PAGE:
If you’re currently struggling with your weight and are looking to drop a few pounds or more, rest assured that there are plenty of people in the exact same boat as you. Weight loss is hard, but it is not impossible. Just to make life that little bit harder however, (as if it wasn’t hard enough) losing weight as a middle-aged woman going through the menopause is even harder still.
The menopause is a perfectly natural part of growing older in which women have fewer and fewer periods until eventually they stop completely. When this occurs, women are no longer fertile and they experience a wide range of other symptoms and side effects due to hormonal imbalances and the changes going on in their body.
Oestrogen levels decline sharply during the menopause, and women no longer ovulate. As oestrogen regulates key features of the metabolism, including body weight, energy levels, body fat distribution, energy expenditure, and insulin sensitivity, a lack of this hormone often results in weight gain for women going through the change.
If you’re battling the menopause and are looking to shed some pounds, here are 3 tips on how to boost menopause weight loss:
Get into a regular sleeping pattern
One reason why women going through the menopause struggle to lose weight is because they often experience a lack of sleep.
Some women experience restlessness and insomnia as part of the menopause, which in turn can promote weight gain. This is all linked to hormonal imbalances at night caused by the menopause. You see, in the body, two key hormones relating to hunger are ‘leptin’ and ‘ghrelin’.
Ghrelin is a hormone responsible for hunger. The more ghrelin we produce, the hungrier we feel. Sleep deprivation has been linked with an increase in ghrelin levels. As for leptin, this hormone is responsible for satiety as it tells you that you are full. Wouldn’t you know it, when you aren’t getting enough sleep, you do not produce enough leptin. As you can see, more ghrelin and less leptin caused by sleep deprivation is the perfect recipe for weight gain.
A lack of sleep, along with these hormonal imbalances leaves you feeling tired, so you’ll have less energy and motivation for exercise. Not only that, but it also slows down your metabolism so you burn fewer calories and hold onto more body fat.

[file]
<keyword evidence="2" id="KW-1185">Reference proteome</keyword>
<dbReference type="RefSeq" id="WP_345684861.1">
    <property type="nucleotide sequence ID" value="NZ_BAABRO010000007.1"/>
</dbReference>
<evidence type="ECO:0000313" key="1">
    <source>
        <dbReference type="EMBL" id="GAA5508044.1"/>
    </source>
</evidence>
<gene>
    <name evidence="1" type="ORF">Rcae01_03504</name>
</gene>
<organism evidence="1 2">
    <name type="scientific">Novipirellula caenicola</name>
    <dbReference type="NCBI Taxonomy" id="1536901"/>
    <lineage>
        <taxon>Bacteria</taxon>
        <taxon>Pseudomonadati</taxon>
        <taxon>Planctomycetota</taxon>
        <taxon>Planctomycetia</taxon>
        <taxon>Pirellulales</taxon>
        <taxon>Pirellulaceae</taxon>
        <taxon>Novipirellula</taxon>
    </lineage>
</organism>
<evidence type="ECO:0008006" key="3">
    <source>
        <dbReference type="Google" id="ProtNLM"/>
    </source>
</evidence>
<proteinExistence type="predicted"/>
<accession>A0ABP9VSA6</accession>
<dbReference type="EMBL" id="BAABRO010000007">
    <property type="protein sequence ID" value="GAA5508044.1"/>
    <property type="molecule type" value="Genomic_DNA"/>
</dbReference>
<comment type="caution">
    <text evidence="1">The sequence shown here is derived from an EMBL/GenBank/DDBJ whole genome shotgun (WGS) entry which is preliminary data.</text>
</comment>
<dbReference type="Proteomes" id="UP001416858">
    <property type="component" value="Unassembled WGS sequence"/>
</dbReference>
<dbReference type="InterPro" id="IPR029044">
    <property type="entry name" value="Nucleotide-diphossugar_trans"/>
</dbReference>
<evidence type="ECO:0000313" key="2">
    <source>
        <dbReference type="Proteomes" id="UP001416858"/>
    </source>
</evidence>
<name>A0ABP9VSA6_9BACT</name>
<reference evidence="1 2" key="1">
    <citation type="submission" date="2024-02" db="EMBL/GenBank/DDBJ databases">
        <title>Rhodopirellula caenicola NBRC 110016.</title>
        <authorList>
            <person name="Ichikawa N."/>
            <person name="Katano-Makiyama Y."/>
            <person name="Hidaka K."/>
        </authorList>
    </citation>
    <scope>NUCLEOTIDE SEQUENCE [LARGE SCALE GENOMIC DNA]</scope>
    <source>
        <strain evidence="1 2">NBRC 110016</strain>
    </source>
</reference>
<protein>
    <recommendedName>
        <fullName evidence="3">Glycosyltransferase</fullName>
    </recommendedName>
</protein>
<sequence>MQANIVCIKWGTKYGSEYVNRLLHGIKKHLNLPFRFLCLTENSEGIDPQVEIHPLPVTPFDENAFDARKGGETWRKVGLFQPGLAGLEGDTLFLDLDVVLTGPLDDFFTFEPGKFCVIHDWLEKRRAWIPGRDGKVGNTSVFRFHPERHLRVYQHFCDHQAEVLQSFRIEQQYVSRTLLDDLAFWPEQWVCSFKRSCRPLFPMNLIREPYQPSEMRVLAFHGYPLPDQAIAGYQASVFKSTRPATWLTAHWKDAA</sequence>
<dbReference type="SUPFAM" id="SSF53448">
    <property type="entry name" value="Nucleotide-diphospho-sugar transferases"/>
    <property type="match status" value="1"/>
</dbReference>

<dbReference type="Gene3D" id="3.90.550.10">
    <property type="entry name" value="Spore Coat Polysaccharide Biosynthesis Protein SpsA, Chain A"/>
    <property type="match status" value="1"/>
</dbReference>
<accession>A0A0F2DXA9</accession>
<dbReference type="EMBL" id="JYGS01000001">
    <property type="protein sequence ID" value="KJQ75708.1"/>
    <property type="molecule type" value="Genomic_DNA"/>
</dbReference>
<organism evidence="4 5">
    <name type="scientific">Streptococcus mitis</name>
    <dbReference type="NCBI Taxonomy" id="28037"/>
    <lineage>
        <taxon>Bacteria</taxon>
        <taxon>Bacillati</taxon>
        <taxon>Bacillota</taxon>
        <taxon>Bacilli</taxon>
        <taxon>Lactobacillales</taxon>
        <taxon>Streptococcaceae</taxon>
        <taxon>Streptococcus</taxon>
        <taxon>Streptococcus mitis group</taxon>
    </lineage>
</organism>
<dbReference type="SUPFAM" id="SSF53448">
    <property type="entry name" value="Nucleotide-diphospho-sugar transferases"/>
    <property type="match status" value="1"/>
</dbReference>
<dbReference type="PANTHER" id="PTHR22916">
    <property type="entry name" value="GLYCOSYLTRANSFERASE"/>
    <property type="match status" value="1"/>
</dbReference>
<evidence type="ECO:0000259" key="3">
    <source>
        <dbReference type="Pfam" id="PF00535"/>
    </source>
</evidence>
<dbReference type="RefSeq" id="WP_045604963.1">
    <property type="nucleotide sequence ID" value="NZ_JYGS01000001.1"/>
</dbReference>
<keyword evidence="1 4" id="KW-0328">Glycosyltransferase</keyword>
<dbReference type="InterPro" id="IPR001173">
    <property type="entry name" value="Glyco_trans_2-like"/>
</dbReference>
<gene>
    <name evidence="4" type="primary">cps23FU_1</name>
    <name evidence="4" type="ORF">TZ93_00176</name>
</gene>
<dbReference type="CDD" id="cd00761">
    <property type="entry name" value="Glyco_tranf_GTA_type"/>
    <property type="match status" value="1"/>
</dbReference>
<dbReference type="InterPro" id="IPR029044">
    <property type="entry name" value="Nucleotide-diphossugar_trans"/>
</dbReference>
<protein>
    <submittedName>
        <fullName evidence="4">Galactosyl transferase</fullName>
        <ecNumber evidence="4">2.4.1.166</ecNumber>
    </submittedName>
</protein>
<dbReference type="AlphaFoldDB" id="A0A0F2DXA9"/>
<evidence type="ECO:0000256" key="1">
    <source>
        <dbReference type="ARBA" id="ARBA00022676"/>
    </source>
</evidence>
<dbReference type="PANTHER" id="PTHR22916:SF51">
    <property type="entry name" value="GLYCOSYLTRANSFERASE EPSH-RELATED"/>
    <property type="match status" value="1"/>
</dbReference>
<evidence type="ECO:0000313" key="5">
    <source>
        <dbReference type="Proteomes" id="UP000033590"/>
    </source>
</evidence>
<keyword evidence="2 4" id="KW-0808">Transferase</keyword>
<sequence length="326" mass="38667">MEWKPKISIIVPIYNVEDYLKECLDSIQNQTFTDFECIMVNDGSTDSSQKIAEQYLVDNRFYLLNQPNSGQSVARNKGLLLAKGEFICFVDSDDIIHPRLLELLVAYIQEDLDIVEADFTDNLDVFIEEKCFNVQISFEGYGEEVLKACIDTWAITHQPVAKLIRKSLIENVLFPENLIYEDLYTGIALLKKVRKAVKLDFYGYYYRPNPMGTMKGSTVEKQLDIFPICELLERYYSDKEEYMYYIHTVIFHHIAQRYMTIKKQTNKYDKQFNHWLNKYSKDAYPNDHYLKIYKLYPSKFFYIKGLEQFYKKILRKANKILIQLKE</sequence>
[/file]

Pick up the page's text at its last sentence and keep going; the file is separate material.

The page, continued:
Try to go to bed and wake up at the same time each day, and aim for 7 – 9 hours of sleep every night.
Exercise more frequently
At risk of sounding condescending, or of stating the obvious, another very effective way to combat midlife weight gain and boost menopause weight loss is to do more exercise.
Exercise is hugely beneficial for weight loss as it burns calories which enables your body to burn fat. Not only that, though, but it also helps to improve your physical health and mental health as well.
As far as what exercise you do, that’s entirely up to you. You could go to the gym, go swimming, cycling, hiking, do yoga, lift weights, play sports, or anything else. As long as you’re active you’re going to burn calories and lose weight.
Whenever possible however, try to incorporate strength and resistance exercise into your routine somewhere. Strength and resistance training helps to increase bone density which is also useful as the menopause has been linked with an increased risk of osteoporosis. 1 in 10 women worldwide over the age of 60 are affected by osteoporosis, resulting in their bones becoming weak and brittle. Resistance training helps combat this, and also helps burn calories in the process.
Eat healthy foods you enjoy
A common mistake that women make when trying to lose weight, is dieting. Sure, diets can be effective, but most are not sustainable and they can also be detrimental to your mental health.
Rather than starving yourself through diets, and depriving yourself of foods you enjoy, instead try to eat healthy foods you enjoy.
Stock up on fruits, vegetables, lean proteins, complex carbs, and healthy fat sources that you like the taste of and use them to make a variety of healthy, low calorie meals to boost your weight loss and fuel your energy levels.
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